My application would have made Coelho or any bullshit generators embarrassed. Not only did I emphasize how the metaphorical resonance of the canine lifestyle spatially undermines the eloquence of others’ former quest findings but also how the sublime beauty of vineyards authoritatively cloudify the customized metrics of classical performance strategies. With influences as diverse as Gregory David Roberts, Béla Tarr and Thom Yorke, new combinations are alleged to be created both from opaque and see-through graphs as regards the rudest place names in Britain, in particular Lousybum and Cockplay, not leaving out Lickfold, Shitterton and Lower Swell.

At the end of my taxi ride from Florence – the cabby was a beginner chick in pirate gear, apparently not familiar with the podcast How to wear blue lipstick for every skin tone; her boyfriend, or what do I know, maybe her serial killer lover, talked her through the journey as she was terrified by anything outskirtish, and it was the end of the world I was heading to; she swooningly squealed ‘amore, amore’ – Ninna, the director of the programme, embraced me. She blabbered about lifts to town for foodshopping (I said I wouldn’t eat at all but I asked her to bring me five litres of orange juice from the COOP, with pulp, it would be enough for me for the two weeks; otherwise tap water is fine, I wouldn’t drink daytime, only in the evenings, and I don’t mean alcohol; if it gets too hot, I might slop-slop in the dog’s bowl; she said forget bowls, Ugo has a well-curb all for himself; no bowl for food either, there’s a row of buckets full of pasta with different souces, with loads of parmesan that Ugo adores, nice and soupy, and also with carrots and raw meaty bones – for cleaning the teeth – and chicken carcasses; maybe porridge made from barley meal with added eggs).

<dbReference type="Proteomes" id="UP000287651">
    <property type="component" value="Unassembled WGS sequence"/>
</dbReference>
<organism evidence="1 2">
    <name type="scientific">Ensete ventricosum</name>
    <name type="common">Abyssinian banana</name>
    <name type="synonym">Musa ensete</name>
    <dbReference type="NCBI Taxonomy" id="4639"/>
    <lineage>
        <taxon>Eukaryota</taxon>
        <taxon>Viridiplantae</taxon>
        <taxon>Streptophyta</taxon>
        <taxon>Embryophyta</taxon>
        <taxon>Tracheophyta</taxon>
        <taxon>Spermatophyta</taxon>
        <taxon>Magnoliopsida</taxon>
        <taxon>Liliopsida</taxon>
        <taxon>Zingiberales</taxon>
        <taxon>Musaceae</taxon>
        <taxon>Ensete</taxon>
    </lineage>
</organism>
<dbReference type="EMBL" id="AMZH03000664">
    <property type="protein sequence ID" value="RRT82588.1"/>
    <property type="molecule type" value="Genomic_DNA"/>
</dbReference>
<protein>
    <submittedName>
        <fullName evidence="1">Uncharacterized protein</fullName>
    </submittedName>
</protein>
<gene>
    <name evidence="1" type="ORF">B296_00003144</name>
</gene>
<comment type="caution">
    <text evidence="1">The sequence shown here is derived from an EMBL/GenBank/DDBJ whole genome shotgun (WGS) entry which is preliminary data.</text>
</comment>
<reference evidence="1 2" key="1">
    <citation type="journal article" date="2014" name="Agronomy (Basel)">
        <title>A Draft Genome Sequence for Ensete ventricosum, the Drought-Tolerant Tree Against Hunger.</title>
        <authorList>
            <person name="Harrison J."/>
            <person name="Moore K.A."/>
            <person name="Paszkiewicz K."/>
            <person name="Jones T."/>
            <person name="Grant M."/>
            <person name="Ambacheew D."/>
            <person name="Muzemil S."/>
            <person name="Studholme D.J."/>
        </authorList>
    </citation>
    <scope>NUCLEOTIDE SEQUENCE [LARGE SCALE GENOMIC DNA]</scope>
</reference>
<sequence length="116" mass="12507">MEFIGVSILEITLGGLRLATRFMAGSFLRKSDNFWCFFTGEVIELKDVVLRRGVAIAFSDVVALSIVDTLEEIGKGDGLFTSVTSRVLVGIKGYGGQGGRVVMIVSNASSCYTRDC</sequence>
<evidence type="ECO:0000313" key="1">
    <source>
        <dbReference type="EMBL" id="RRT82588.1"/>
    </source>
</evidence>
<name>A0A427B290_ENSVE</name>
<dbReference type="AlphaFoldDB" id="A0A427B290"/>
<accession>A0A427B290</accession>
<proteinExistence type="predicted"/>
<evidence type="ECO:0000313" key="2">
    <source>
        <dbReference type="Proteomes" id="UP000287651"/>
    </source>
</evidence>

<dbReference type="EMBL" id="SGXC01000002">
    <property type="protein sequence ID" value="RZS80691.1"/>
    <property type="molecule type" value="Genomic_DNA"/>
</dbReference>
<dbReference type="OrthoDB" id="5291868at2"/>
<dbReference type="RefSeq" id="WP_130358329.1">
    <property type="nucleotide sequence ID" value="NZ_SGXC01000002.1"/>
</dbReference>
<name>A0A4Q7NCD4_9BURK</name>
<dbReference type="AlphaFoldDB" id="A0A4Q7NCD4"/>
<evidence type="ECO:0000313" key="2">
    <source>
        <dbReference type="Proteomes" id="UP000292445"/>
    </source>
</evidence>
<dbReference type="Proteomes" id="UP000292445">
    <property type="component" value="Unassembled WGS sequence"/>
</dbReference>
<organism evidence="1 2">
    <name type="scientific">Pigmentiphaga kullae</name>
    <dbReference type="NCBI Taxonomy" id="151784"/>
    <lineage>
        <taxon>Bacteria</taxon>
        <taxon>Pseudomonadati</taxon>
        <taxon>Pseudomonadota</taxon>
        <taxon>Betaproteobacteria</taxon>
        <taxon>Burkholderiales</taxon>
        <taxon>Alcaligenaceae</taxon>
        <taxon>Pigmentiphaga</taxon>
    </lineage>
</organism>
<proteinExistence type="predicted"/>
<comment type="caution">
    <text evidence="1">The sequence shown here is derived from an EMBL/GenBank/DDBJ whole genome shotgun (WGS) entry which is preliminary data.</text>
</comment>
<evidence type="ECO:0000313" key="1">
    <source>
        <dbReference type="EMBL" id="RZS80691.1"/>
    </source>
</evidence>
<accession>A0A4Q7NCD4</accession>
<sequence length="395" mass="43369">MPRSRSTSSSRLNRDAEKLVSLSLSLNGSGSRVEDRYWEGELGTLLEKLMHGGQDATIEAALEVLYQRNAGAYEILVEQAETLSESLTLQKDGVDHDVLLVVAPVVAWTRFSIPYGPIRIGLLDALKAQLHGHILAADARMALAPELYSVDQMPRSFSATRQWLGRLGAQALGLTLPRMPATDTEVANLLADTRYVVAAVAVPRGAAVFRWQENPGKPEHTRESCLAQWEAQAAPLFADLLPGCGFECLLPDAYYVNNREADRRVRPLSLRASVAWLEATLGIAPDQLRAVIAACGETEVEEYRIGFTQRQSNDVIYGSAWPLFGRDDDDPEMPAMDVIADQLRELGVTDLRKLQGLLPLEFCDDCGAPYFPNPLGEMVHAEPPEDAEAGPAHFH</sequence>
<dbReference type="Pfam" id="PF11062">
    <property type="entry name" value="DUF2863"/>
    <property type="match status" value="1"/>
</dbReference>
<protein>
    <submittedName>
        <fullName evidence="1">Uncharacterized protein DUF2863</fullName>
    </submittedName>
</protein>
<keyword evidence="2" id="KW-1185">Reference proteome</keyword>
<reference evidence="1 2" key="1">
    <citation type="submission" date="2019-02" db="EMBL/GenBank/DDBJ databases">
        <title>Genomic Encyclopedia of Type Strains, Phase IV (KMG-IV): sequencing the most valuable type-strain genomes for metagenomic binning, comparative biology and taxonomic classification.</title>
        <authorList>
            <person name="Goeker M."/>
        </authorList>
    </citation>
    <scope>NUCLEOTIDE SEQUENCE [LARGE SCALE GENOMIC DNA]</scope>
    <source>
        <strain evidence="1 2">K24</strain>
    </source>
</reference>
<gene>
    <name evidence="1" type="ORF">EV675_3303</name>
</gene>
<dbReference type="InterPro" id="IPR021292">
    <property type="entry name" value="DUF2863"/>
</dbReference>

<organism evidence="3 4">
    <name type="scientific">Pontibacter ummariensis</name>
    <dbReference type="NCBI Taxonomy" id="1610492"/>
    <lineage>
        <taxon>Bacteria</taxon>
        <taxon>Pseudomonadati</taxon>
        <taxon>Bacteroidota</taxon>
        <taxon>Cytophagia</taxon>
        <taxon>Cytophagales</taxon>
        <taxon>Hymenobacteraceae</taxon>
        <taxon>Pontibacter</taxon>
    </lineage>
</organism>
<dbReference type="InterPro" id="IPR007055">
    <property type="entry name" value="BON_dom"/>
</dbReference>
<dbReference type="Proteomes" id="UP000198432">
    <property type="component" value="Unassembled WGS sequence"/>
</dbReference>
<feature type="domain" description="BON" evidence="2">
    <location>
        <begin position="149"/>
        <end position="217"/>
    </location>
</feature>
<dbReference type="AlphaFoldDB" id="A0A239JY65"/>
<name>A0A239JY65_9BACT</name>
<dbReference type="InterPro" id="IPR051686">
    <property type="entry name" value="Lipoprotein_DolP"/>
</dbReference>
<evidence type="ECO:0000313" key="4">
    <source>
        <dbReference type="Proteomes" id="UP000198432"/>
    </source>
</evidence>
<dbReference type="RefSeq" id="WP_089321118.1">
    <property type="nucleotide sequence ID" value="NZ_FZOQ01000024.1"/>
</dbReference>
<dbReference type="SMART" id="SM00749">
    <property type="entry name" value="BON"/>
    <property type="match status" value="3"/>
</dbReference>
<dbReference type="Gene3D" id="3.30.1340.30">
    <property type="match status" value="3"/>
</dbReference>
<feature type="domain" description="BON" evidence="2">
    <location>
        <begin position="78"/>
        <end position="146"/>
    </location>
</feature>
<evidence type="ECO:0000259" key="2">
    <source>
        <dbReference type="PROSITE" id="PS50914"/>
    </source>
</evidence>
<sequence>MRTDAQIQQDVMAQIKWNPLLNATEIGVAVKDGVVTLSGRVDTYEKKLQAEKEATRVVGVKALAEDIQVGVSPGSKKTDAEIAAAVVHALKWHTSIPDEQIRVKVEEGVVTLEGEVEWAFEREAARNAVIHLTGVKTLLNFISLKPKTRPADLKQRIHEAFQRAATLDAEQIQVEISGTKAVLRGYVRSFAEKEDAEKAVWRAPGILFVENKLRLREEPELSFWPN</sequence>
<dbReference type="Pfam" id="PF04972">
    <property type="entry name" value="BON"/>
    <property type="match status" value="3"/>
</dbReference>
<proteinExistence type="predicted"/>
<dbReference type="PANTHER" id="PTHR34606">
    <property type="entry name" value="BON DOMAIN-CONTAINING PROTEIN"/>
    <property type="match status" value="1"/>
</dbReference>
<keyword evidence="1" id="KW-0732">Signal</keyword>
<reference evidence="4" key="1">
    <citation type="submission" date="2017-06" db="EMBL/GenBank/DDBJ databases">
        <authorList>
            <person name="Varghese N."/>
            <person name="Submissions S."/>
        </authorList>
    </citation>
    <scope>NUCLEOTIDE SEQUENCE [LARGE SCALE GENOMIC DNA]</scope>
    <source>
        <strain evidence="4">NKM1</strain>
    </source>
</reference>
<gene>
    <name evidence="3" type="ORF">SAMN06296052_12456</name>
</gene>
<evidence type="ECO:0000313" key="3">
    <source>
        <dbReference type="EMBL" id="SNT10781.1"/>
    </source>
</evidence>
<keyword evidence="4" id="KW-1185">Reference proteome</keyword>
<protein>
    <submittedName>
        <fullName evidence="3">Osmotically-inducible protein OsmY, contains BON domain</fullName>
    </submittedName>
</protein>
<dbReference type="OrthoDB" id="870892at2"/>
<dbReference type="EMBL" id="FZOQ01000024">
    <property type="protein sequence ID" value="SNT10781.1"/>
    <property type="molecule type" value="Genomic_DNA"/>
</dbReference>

So much about introduction. At this point Ninna asked me to confirm I was who she believed I was, ‘the’ – she pronounced it as ‘zö’ Marina Abramović. She demanded my passport for registration.